While government-run buses on some routes are much cheaper, they can be really busy (lots of people standing). Also, they don’t care so much about service quality. Like this one time when the conductor told me the bus would stop for 10 minutes but took off within minutes when I was in the toilet. My bag was on the bus and I was stranded at a bus station I didn’t know the name of at 4 in the morning.
Tip: In most private buses there is reserved ladies seat which shows in pink when you’re booking the ticket. This makes it highly likely there would be a women seated next to you. If you’re a solo woman traveler, I would highly recommend booking a ladies seat only.
Note: There’s no toilet on Indian buses. Long-distance buses generally take one or two steps along the way for food and toilet breaks. The toilets are generally filthy, so be prepared with your own soap and toilet paper.
Booking a train ticket in India could be your most frustrating experience while traveling in India for the first time. Some important things to note:
- Foreigners have reserved seats in most Indian trains
- The reservation can be done online at https://www.irctc.co.in/nget/train-search or in person at the nearest railway station.
- If you’re going to drop a friend at the station, in order to enter the station (the platform area near tracks), you need to buy something called as a – platform ticket. It can be purchased at the station and usually has a separate counter to buy it. Some stations also have auto-dispensing machines for this ticket. The platform ticket costs Rs. 50 for one person. if you have a train ticket for the same day, you don’t need a platform ticket.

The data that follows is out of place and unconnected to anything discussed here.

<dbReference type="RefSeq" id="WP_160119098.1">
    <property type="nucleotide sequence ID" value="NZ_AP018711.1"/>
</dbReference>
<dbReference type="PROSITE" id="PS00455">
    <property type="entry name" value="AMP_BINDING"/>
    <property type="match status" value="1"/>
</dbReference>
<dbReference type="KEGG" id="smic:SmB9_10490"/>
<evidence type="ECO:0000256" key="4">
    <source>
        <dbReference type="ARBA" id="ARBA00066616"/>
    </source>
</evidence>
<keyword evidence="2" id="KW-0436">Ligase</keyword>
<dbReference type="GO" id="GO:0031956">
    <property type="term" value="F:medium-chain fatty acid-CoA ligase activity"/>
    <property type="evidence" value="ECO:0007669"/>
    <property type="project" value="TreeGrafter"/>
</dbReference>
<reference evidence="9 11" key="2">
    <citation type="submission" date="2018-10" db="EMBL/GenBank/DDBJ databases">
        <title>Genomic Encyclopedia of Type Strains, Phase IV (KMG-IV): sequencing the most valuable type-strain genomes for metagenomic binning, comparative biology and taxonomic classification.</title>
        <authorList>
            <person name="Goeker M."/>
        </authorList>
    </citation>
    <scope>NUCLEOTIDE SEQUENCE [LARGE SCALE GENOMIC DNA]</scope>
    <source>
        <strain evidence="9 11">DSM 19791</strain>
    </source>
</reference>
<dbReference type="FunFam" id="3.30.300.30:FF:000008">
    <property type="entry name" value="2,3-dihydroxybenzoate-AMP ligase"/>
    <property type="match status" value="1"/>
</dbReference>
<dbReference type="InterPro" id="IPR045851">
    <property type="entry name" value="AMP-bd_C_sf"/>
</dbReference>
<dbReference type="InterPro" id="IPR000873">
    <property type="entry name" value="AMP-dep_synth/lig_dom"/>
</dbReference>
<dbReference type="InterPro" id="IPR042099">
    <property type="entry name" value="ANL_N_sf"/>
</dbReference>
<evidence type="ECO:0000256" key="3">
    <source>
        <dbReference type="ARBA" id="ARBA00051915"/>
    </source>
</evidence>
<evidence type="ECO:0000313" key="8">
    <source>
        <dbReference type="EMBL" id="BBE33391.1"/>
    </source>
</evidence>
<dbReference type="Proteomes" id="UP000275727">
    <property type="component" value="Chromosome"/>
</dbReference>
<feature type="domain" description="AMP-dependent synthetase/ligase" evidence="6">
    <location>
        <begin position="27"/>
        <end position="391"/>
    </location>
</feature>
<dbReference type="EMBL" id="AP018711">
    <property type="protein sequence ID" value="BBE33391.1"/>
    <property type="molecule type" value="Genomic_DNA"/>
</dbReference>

I have learnt from some friends that their (foreign bank) cards didn’t work on irctc. In this case, you could get a ticket over the counter. Agents can charge upto twice the original amount.
Type of coaches in an Indian train:
- Sitting trains: There are generally for short distances and have two sub categories:
- Non-A/C: wooden benches, cheaper, and crowded
- A/C coaches: Cushioned chair, more expensive, less busy
- Sleeper trains: These are long distance trains and the categories can be quite confusing. Most indian trains have the following classes in increasing order of cost:
- General coach: Super busy, no reserved place to sit. Not the coach to sleep. A ticket is only a permit to enter the coach. Being able to find a seat is upto you. It wouldn’t be surprising if one can’t enter the train.
- Sleeper class: These are the cheapest sleeper coaches on the train. Seats are cushioned but there are generally more people than permitted so it tends to get more dirty. This coach is very dusty owing to the windows that can be opened and most times don’t shut properly. Be prepared to see some horrid toilets.
- 3rd A/C: Cheaper air conditioned coach, about as many people as seats so everyone keeps to their place. In last few years, this has gotten crowded as well. Same as sleeper except toilets could be cleaner (no guarantee). 6 people in a coup and 2 on the side.
- 2nd A/C: Much cleaner compared to 3rd A/C. 4 people in a coup and 2 on the side.
- 1st A/C: Generally used by government officials who get free tickets. The tickets can be as expensive as flight tickets. Each coup has 4 people. I have never travelled in this class.
Tip: Pickpocketing, and losing luggage on trains is not unheard of. Best to keep bag under your head (as a pillow) and essentials in a hidden money belt.
Tuktuks are very common in India. Found in almost all places except some hilly areas where it’s not safe.
If you’re a solo woman traveler and the driver wants to pick a friend up along the way, refuse.
Uber and Ola (Indian cab sharing company) are fairly easy to use in most tourist towns except places where it’s banned like Goa and some tourist destinations. It would be the easiest to use cab service in bigger cities.
If you’re a woman, I would strongly recommend not to even try hitchhiking.
If you’re a guy then I would recommend that you try it at least once. Hitchhiking is not common place in India so it can be confusing to riders when they see a person with their thumbs out in the middle of the road. My suggestion is to ask a person at petrol station or anyone just starting their car to see if you could hitch a ride with them.
6. How to Budget for India travel
India caters to all budgets. You could travel for close to nothing and you could burn money on travel if you like. There’s no paucity of fancy things to do.